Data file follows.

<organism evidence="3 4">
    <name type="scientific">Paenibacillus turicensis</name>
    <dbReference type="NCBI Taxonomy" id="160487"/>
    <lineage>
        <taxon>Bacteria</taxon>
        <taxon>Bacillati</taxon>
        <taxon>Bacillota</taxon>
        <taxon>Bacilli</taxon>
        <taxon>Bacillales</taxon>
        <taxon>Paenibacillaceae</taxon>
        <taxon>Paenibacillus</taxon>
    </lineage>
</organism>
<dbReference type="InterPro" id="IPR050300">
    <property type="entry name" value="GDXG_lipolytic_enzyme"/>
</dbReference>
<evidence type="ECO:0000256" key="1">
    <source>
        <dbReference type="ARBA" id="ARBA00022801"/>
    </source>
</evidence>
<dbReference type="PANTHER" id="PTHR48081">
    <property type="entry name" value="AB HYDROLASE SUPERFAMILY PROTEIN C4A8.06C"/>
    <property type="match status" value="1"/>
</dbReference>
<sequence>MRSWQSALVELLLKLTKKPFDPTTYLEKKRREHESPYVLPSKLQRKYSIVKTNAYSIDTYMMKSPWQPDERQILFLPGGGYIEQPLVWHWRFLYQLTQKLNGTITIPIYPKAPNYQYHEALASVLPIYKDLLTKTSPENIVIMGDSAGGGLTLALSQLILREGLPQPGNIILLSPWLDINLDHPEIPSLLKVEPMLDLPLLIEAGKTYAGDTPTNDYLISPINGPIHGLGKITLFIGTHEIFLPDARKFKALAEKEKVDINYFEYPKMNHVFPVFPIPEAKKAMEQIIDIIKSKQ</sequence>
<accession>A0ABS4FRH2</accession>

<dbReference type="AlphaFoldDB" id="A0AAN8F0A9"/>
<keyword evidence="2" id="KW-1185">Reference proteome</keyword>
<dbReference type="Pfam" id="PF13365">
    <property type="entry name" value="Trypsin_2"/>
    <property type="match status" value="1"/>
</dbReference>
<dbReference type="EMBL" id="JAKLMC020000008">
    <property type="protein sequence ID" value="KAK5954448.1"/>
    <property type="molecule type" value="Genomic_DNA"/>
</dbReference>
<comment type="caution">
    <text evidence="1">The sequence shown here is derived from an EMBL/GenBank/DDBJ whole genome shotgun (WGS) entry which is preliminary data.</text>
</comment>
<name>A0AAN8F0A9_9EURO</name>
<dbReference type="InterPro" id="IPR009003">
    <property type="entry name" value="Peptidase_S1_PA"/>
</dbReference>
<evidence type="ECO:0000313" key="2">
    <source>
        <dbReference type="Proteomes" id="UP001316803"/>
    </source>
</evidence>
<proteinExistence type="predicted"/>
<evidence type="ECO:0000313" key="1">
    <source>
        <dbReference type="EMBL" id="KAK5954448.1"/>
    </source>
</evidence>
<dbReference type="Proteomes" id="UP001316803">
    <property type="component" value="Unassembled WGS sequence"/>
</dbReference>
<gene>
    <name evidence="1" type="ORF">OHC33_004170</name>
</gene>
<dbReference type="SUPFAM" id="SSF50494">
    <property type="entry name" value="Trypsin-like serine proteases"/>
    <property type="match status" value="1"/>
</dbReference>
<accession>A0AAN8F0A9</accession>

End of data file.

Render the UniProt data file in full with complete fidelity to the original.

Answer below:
<organism evidence="3 4">
    <name type="scientific">Paenibacillus turicensis</name>
    <dbReference type="NCBI Taxonomy" id="160487"/>
    <lineage>
        <taxon>Bacteria</taxon>
        <taxon>Bacillati</taxon>
        <taxon>Bacillota</taxon>
        <taxon>Bacilli</taxon>
        <taxon>Bacillales</taxon>
        <taxon>Paenibacillaceae</taxon>
        <taxon>Paenibacillus</taxon>
    </lineage>
</organism>
<dbReference type="InterPro" id="IPR050300">
    <property type="entry name" value="GDXG_lipolytic_enzyme"/>
</dbReference>
<evidence type="ECO:0000256" key="1">
    <source>
        <dbReference type="ARBA" id="ARBA00022801"/>
    </source>
</evidence>
<dbReference type="PANTHER" id="PTHR48081">
    <property type="entry name" value="AB HYDROLASE SUPERFAMILY PROTEIN C4A8.06C"/>
    <property type="match status" value="1"/>
</dbReference>
<sequence>MRSWQSALVELLLKLTKKPFDPTTYLEKKRREHESPYVLPSKLQRKYSIVKTNAYSIDTYMMKSPWQPDERQILFLPGGGYIEQPLVWHWRFLYQLTQKLNGTITIPIYPKAPNYQYHEALASVLPIYKDLLTKTSPENIVIMGDSAGGGLTLALSQLILREGLPQPGNIILLSPWLDINLDHPEIPSLLKVEPMLDLPLLIEAGKTYAGDTPTNDYLISPINGPIHGLGKITLFIGTHEIFLPDARKFKALAEKEKVDINYFEYPKMNHVFPVFPIPEAKKAMEQIIDIIKSKQ</sequence>
<accession>A0ABS4FRH2</accession>

<dbReference type="AlphaFoldDB" id="A0AAN8F0A9"/>
<keyword evidence="2" id="KW-1185">Reference proteome</keyword>
<dbReference type="Pfam" id="PF13365">
    <property type="entry name" value="Trypsin_2"/>
    <property type="match status" value="1"/>
</dbReference>
<dbReference type="EMBL" id="JAKLMC020000008">
    <property type="protein sequence ID" value="KAK5954448.1"/>
    <property type="molecule type" value="Genomic_DNA"/>
</dbReference>
<comment type="caution">
    <text evidence="1">The sequence shown here is derived from an EMBL/GenBank/DDBJ whole genome shotgun (WGS) entry which is preliminary data.</text>
</comment>
<name>A0AAN8F0A9_9EURO</name>
<dbReference type="InterPro" id="IPR009003">
    <property type="entry name" value="Peptidase_S1_PA"/>
</dbReference>
<evidence type="ECO:0000313" key="2">
    <source>
        <dbReference type="Proteomes" id="UP001316803"/>
    </source>
</evidence>
<proteinExistence type="predicted"/>
<evidence type="ECO:0000313" key="1">
    <source>
        <dbReference type="EMBL" id="KAK5954448.1"/>
    </source>
</evidence>
<dbReference type="Proteomes" id="UP001316803">
    <property type="component" value="Unassembled WGS sequence"/>
</dbReference>
<gene>
    <name evidence="1" type="ORF">OHC33_004170</name>
</gene>
<dbReference type="SUPFAM" id="SSF50494">
    <property type="entry name" value="Trypsin-like serine proteases"/>
    <property type="match status" value="1"/>
</dbReference>
<accession>A0AAN8F0A9</accession>